Tax Notes contributing editor Marie Sapirie talks with American University tax professor Caroline Bruckner about the lack of consideration by Congress on how the U.S. tax code affects women-owned businesses and what can be done.
This post has been edited for length and clarity.
Marie Sapirie: Thanks, Caroline, for joining me today to talk about your recent research on women-owned businesses and the tax lawmaking process.
Caroline Bruckner: Thanks so much for having me.
Marie Sapirie: Your research documents the growth of women-owned businesses over the past 40 or so years from 1976 when the U.S. Census Bureau counted just over 400,000 women-owned firms to over 11 million firms today. I was hoping you could give us an overview of the growth of women-owned firms and what characteristics they tend to have, such as the industries and size.
Caroline Bruckner: Absolutely. One of the things that you have to keep in mind is how extraordinarily fast this growth has occurred just in the last 40 years. It was propelled in large part by an attention by Congress to discriminatory practices that were inhibiting the growth in start-ups by women of their own businesses.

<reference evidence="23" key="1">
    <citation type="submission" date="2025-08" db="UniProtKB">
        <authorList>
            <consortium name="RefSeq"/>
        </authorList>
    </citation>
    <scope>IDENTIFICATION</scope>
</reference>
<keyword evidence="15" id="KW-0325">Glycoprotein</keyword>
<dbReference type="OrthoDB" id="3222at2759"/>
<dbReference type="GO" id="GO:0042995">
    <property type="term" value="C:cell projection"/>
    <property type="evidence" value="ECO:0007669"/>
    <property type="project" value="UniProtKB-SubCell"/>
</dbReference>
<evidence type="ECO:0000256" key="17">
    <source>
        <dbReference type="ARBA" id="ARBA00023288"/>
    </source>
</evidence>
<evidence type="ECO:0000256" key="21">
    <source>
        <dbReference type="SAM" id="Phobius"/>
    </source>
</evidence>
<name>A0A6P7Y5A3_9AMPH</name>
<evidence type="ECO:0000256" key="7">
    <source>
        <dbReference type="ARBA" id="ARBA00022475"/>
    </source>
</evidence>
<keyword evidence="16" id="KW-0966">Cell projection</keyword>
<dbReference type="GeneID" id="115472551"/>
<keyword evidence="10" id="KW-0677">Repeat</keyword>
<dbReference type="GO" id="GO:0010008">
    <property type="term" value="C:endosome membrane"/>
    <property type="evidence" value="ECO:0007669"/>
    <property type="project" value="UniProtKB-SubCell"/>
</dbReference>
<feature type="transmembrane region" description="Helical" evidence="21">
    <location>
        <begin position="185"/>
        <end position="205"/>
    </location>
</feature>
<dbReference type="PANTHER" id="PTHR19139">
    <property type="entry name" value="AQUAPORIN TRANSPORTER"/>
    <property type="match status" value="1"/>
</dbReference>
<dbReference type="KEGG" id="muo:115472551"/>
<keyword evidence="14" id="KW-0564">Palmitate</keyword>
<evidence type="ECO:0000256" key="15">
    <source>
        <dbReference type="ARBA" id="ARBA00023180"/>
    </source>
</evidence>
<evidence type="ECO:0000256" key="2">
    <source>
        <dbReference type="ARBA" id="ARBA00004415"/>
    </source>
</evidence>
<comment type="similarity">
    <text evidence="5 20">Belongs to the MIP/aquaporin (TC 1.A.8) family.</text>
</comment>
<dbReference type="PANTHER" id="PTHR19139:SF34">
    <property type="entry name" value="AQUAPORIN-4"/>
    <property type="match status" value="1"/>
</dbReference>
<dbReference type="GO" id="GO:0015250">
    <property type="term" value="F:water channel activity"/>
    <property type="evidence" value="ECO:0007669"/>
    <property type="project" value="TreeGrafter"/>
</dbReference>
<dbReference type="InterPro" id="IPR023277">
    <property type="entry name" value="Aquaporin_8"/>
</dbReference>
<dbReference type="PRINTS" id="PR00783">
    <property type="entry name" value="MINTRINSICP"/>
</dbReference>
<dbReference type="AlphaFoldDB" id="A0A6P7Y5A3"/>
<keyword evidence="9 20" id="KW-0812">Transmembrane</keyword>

For example, in 1974, for the first time Congress passes legislation that enables women to be able to get credit in their own names. Access to capital is a key feature of being able to start and sustain a start-up. Once Congress starts to recognize discriminatory lending practices, and that there are specific barriers to access to capital for women-owned firms, they start passing legislation. Women-owned firms start growing up and starting at faster rates.
What’s interesting, however, is that if you look at the data over that same period of time, we see that while women are starting firms at faster rates, they are starting firms in the same industries in which they had traditionally been concentrated. Sixty percent of women-owned firms are in services. Almost half of those services are concentrated in three primary industries with about 23 percent of those being in personal and education, 15 percent being in healthcare and social assistance, and 12 percent being in professional, scientific, and technical services.
That 12 percent, I think, reflects what a good job that we have done in educating women from the 1970s to date. You see more and more women-owned firms in the professional spaces, which likely tracks the data that we have that more and more women are pursuing higher education degrees and graduate degrees.